Sasha LaPointe is from the Upper Skagit and Nooksack Indian Tribe. Native to the Pacific Northwest, she draws inspiration from her coastal heritage as well as her life in the city. She writes with a focus on trauma and resilience, ranging topics from PTSD, sexual violence, the work her great grandmother did for the Lushootseed language revitalization, to loud basement punk shows and what it means to grow up mixed heritage. With strange obsessions revolving around Twin Peaks, the Seattle music scene, and Coast Salish Salmon Ceremonies, Sasha explores her own truth of indigenous identity in the Coast Salish territory. Her memoir Red Paint: The Ancestral Autobiography of a Coast Salish Punk was published by Counterpoint Press on March 8, 2022. Her collection of poetry, Rose Quartz will be published by Milkweed in Spring, 2023.
LIKE DANCING TO ARCHITECTURE: USING THE VISUAL ARTS TO GENERATE NEW MATERIAL
Why not dance to architecture? For isn’t dance an art of movement and choreography—bodies in space—and architecture the study of static form existing in and altering its environment? Couldn’t a dancer choose to dance, say, in the courtyard of a castle or on a wharf? One art calls to the other; one artist pays homage to, collaborates with, another’s work. George Steiner dubs this “enacted criticism.” I see it as a desire to create hybrid forms. In this 90-minute craft workshop, we explore the ways in which paintings, drawings, photographs, and sculpture inspire, collaborate with, and complement our writing process. We start by examining both ekphrastic and hybrid works by writers such as Claudia Rankine, Geoff Dyer, Larry Levis, Yusef Komunyakaa, Teju Cole, W.G. Sebald, Sally Mann, Ross Gay, Terry Tempest Williams, and Michael Ondaatje. We then try our hand at a pair of exercises that engage these techniques.
POINTS OF ENTRY: ON COLLAGE & COLLAGE TECHNIQUE
Collage technique, like its progenitor Surrealism, is becoming ubiquitous in popular culture. Just look around and you will see collage moves everywhere—magazines, book covers, Facebook ads, fashion, movies and television. One could argue that collage has become one of the major aesthetic forces in art and design. This phenomenon holds equally true in literature. In this 90-minute craft workshop, we first look at the work of collagists Ray Johnson, Hannah Hoch, Lorna Simpson, Jean Lacy, Man Ray, and Kurt Schwitters, before turning to examples of collage technique in the work of contemporary poets and writers Vievee Francis, Sarah Manguso, David Shields, Michael Ondaatje, Dinty Moore, Renata Adler, Dana Levin, and Maggie Nelson. We will discuss ways to apply collage technique in our own work and do a group exercise that highlights the power and flexibility of collage.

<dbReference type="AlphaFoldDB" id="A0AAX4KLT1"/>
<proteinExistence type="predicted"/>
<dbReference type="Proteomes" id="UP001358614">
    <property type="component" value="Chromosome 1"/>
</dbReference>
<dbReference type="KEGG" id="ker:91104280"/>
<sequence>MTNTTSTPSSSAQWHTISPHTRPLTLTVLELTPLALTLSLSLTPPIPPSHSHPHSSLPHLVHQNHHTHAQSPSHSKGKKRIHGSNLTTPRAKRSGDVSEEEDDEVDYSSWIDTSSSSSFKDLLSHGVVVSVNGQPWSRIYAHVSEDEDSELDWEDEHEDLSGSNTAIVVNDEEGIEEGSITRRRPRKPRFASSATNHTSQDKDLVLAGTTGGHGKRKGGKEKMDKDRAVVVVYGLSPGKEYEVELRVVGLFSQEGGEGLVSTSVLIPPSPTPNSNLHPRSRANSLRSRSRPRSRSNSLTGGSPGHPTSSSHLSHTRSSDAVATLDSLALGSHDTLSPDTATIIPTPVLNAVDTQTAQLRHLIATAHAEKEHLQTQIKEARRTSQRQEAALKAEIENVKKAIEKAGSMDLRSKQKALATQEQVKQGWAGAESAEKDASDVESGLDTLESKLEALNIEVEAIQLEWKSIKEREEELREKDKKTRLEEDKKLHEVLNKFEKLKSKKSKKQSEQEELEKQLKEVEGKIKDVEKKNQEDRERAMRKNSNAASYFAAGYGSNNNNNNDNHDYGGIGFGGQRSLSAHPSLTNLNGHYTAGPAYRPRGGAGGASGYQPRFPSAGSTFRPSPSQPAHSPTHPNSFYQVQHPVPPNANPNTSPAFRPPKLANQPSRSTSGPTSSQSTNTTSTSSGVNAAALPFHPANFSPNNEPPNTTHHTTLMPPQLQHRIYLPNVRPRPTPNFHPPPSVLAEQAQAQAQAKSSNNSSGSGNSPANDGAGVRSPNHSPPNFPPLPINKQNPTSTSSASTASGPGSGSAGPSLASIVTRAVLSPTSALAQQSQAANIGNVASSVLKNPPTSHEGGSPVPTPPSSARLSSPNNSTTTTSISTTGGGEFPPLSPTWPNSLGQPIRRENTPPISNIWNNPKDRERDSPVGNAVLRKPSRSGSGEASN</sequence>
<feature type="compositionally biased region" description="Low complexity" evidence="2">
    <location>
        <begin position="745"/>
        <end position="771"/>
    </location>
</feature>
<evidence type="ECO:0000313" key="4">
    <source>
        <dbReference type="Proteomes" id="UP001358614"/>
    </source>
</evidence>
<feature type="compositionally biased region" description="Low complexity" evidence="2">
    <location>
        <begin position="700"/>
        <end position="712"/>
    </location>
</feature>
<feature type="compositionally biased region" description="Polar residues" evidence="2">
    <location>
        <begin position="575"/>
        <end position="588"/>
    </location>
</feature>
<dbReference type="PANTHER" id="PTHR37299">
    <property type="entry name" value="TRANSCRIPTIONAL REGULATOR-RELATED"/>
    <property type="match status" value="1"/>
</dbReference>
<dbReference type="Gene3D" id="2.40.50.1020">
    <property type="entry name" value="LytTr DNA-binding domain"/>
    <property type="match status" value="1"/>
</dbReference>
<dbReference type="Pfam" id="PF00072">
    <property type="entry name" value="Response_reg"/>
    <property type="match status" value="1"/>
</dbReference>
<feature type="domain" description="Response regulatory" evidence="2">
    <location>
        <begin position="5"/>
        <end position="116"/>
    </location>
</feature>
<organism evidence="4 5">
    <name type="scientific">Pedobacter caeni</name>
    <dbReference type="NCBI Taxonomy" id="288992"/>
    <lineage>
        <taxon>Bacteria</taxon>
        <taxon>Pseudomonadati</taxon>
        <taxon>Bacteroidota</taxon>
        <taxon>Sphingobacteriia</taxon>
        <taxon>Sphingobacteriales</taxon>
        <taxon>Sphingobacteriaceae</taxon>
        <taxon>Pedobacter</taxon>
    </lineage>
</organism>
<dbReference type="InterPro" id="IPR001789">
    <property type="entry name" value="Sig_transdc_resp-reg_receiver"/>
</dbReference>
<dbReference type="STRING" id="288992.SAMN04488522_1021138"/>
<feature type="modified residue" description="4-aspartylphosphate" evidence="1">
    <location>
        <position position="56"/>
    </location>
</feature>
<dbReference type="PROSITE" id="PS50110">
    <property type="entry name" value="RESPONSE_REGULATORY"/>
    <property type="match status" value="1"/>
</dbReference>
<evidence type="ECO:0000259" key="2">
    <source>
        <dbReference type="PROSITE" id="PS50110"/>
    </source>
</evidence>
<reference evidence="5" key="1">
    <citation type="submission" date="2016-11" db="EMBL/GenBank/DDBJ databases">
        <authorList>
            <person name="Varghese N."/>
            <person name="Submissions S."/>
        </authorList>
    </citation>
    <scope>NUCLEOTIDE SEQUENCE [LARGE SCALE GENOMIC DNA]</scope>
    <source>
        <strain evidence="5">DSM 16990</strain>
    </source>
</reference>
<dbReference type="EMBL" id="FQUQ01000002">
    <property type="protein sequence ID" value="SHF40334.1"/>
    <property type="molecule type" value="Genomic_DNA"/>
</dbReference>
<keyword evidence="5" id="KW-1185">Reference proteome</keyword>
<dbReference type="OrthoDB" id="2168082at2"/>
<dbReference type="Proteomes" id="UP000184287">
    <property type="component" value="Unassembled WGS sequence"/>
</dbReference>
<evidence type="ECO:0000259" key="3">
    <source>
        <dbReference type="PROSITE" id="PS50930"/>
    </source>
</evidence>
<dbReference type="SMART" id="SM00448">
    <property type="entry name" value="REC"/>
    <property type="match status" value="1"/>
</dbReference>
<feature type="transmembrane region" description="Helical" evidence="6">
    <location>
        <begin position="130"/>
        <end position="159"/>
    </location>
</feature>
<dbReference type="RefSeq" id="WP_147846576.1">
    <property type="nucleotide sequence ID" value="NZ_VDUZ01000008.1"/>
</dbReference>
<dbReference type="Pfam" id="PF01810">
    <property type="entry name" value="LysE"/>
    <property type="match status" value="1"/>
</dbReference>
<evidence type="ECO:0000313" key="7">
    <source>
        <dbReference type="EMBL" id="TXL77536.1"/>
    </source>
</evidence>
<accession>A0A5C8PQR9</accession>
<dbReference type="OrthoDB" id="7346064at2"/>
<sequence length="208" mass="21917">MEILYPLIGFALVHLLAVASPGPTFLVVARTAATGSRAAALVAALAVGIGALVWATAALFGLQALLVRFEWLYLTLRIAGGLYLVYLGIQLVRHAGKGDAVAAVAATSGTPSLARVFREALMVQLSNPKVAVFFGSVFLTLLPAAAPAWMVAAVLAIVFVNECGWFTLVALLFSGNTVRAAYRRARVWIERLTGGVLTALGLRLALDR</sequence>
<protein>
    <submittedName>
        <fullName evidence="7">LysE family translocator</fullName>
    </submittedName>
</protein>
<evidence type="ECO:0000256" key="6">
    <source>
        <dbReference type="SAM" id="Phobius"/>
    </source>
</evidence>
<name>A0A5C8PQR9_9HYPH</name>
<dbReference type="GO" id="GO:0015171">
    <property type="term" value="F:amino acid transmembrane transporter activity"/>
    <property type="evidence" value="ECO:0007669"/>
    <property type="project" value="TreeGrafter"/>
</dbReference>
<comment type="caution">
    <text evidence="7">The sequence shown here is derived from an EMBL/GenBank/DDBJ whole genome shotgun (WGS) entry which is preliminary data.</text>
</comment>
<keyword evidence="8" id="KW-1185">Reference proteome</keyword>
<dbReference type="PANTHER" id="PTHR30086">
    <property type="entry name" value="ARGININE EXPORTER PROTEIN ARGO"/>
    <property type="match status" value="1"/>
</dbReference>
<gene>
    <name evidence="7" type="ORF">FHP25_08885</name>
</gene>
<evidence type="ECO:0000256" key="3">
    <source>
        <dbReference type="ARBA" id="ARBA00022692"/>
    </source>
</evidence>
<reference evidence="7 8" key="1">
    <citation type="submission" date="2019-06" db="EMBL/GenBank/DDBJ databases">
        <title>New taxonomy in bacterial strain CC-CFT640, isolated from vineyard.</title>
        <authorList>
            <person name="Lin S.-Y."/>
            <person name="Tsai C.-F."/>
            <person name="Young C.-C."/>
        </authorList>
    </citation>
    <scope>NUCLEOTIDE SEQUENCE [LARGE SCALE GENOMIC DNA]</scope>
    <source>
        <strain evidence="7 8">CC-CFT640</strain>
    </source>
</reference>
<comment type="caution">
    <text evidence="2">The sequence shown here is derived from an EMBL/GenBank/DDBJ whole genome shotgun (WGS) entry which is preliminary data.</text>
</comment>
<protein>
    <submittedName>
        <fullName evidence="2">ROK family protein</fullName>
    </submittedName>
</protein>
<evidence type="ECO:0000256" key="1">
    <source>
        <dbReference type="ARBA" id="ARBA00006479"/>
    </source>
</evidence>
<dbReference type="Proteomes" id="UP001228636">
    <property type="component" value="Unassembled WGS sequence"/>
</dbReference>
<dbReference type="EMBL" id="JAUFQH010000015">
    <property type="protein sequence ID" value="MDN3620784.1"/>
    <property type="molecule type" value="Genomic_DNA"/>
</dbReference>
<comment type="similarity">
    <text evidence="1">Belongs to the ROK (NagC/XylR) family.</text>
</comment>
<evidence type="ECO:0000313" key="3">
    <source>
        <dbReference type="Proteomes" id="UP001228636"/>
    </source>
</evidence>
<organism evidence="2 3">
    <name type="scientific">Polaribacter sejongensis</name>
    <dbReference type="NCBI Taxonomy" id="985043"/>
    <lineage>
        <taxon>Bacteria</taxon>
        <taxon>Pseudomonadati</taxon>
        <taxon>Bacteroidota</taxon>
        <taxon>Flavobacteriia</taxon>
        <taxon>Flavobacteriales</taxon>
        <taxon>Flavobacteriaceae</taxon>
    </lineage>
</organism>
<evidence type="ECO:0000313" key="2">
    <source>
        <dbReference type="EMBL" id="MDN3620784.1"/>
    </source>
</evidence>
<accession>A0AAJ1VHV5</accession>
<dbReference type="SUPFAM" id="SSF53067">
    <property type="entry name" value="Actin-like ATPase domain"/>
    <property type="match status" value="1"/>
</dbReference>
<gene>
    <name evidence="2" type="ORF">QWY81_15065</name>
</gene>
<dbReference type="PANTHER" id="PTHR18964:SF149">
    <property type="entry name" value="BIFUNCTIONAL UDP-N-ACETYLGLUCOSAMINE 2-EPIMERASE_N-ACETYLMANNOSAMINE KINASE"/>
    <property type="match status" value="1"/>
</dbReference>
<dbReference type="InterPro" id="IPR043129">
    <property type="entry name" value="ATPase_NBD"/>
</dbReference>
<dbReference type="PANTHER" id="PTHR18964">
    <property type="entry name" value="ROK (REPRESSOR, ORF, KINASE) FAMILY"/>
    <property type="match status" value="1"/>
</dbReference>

SPACE IS THE PLACE: UTILIZING CINEMATIC TECHNIQUE IN YOUR WRITING
It’s almost taboo to say that creative writers are influenced by movies. Supposed to be the other way around, right? Movies as bad company. However, writers have for a long time embraced the attributes of classic cinema—close-ups, fades and cutaways, white-outs, deep focus photography, and mise en scene. In this 90-minute craft workshop, we will study aspects of cinematic technique used by great directors—Kurosawa, Welles, Hitchcock, Scorsese, Campion, and Krzysztof—before turning to the work of writers who apply similar techniques in their prose, including James Baldwin, Joan Didion, Melissa Febos, A. Van Jordan, and Paul Yoon.
We will discuss ways to bring these techniques to bear in the revision process then begin a two-part exercise: “writing the tracking shot.”
Sebastian Matthews’ latest books are a memoir in essays, Beyond Repair: Living in a Fractured State (Red Hen Press), and a hybrid collection of poetry and prose, Beginner’s Guide to a Head-on Collision (Red Hen Press), an Independent Publisher’s Book Award winner. His other publications include two books of poems, the memoir In My Father’s Footsteps (W.W. Norton & Co.), and the collage novel The Life & Times of American Crow. Matthews is the recipient of a North Carolina Writers Grant and the Bread Loaf Writers Conference’s Bernard de Soto Fellowship in Nonfiction. Along with Stanley Plumly, he edited Search Party: The Collected Poems of William Matthews (Houghton Mifflin), which was a runner-up for the Pulitzer Prize. Matthews serves on the board of trustees for the Vermont Studio Center and on the advisory board for Callaloo. He is the host of Jazz on a Summer’s Day, a music and talk show broadcasted out of Asheville, NC, and livestreamed at wpvmfm.org. He leads workshops for the Great Smokies Writing Program, UNC-A, and offers classes on occasion at the Flat Iron Writers Room.
What to expect:
To learn more about the Port Townsend Writers Conference experience, please click this link to view the PTWC 2023 Catalog.